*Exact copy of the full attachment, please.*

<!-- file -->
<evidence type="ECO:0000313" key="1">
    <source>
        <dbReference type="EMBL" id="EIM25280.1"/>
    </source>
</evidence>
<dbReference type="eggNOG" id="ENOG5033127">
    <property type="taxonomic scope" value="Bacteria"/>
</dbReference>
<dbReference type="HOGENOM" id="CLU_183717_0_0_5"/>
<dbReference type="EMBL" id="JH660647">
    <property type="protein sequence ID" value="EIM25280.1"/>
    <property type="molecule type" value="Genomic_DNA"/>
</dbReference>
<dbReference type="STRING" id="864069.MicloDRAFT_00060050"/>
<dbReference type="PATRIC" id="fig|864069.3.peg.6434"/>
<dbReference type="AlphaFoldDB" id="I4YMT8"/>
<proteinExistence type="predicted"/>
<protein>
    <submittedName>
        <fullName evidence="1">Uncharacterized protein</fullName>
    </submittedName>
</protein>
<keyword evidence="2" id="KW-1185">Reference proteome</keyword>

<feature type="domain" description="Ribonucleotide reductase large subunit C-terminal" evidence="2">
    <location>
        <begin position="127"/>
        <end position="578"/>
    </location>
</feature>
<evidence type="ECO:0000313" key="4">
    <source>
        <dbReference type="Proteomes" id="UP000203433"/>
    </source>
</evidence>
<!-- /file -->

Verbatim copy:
<evidence type="ECO:0000313" key="1">
    <source>
        <dbReference type="EMBL" id="EIM25280.1"/>
    </source>
</evidence>
<dbReference type="eggNOG" id="ENOG5033127">
    <property type="taxonomic scope" value="Bacteria"/>
</dbReference>
<dbReference type="HOGENOM" id="CLU_183717_0_0_5"/>
<dbReference type="EMBL" id="JH660647">
    <property type="protein sequence ID" value="EIM25280.1"/>
    <property type="molecule type" value="Genomic_DNA"/>
</dbReference>
<dbReference type="STRING" id="864069.MicloDRAFT_00060050"/>
<dbReference type="PATRIC" id="fig|864069.3.peg.6434"/>
<dbReference type="AlphaFoldDB" id="I4YMT8"/>
<proteinExistence type="predicted"/>
<protein>
    <submittedName>
        <fullName evidence="1">Uncharacterized protein</fullName>
    </submittedName>
</protein>
<keyword evidence="2" id="KW-1185">Reference proteome</keyword>

<feature type="domain" description="Ribonucleotide reductase large subunit C-terminal" evidence="2">
    <location>
        <begin position="127"/>
        <end position="578"/>
    </location>
</feature>
<evidence type="ECO:0000313" key="4">
    <source>
        <dbReference type="Proteomes" id="UP000203433"/>
    </source>
</evidence>